Credit reporting agency Equifax Inc said on Tuesday that 15.2 million client records in Britain were compromised in the massive cyber attack it disclosed last month, including sensitive information affecting almost 700,000 consumers. Given the mess Equifax has made in its attempts to respond to this breach, you would think the credit bureau would be itching to fix its reputation in the eyes of consumers everywhere.
In one of the biggest data breaches in USA history, Equifax originally reported that cyber criminals between mid-May and late July had accessed the personal information on roughly 145.5m people, mostly in America, including social security numbers, birth dates and addresses. The company initially said that 143 million US consumers had their Social Security numbers, birth dates and other personal information accessed, raising that estimate to 145.5 million last week. The latest Equifax security breach, revealed last month, is now understood to have affected close to 700,000 UK-based customers. It acknowledged at the time an unspecified number of Canadian and United Kingdom residents were hit.
Equifax did not respond to requests for further comment.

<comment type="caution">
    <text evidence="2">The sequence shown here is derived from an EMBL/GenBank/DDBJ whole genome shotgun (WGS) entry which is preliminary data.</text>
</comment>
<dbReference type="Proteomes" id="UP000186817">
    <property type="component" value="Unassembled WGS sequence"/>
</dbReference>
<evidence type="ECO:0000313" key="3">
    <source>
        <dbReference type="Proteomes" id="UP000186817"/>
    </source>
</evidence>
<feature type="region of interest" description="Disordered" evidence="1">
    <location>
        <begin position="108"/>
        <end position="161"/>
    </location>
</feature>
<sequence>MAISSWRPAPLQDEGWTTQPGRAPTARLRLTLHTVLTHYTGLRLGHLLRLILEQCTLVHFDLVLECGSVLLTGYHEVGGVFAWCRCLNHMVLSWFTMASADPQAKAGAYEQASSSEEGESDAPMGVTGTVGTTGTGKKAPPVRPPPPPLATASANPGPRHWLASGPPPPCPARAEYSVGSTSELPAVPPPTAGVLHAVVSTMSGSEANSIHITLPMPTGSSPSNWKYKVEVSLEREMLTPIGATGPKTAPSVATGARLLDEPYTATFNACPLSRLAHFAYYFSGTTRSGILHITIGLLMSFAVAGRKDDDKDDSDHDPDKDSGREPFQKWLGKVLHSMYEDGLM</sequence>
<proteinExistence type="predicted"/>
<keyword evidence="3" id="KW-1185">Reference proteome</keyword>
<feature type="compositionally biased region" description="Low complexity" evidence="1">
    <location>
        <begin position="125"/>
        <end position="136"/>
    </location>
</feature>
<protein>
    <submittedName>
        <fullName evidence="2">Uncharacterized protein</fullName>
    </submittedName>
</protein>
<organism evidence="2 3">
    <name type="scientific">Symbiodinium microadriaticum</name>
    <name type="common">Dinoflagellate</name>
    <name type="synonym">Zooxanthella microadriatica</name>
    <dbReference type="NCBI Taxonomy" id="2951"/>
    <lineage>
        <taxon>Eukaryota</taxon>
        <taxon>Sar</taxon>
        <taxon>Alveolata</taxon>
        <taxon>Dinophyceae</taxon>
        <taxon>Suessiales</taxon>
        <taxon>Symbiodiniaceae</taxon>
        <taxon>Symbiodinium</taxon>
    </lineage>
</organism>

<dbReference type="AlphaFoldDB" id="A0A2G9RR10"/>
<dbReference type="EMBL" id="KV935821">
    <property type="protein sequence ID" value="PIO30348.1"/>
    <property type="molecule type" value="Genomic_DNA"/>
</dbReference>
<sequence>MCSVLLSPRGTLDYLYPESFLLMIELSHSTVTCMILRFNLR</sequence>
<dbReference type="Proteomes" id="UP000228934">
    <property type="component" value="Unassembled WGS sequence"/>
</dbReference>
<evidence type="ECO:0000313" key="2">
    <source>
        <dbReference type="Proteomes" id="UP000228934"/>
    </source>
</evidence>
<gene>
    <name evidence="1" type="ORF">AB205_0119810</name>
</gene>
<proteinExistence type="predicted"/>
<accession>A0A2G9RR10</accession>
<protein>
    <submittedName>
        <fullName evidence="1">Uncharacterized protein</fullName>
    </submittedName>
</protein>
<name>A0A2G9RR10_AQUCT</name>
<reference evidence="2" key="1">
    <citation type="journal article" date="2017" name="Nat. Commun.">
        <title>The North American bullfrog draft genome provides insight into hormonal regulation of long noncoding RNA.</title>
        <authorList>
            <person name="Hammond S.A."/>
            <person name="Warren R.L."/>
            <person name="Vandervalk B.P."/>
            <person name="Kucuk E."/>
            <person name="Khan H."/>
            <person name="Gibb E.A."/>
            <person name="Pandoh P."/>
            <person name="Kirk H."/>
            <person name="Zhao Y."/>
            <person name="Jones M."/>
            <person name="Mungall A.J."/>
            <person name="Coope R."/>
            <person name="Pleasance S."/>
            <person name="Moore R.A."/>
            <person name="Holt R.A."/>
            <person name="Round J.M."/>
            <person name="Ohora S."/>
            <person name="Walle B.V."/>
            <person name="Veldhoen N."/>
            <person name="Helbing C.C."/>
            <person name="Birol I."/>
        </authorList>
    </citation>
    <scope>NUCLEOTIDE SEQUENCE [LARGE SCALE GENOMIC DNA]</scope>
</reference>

Last week, former Equifax chief Richard Smith blamed a combination of human and technical error for the breach, which is not the largest on record but which could have leaked sensitive financial information on consumers. Equifax says it already started notifying these customers by post mail.
"It's time the credit reporting agencies put people over profits", said Attorney General Becerra.
Jackley says all three agencies have a responsibility to protect personal information and the least they can do is stop charging ten bucks to place a freeze. Equifax has brought every analytical tool, technique and data asset it has available to bear in order to "fill in the blanks" and establish actual consumer identities and attribute a current home address to them. Seven states ban or restrict such fees by the credit reporting agencies. Globally, it collects data on more than 820 million consumers and more than 91 million businesses in 24 nations.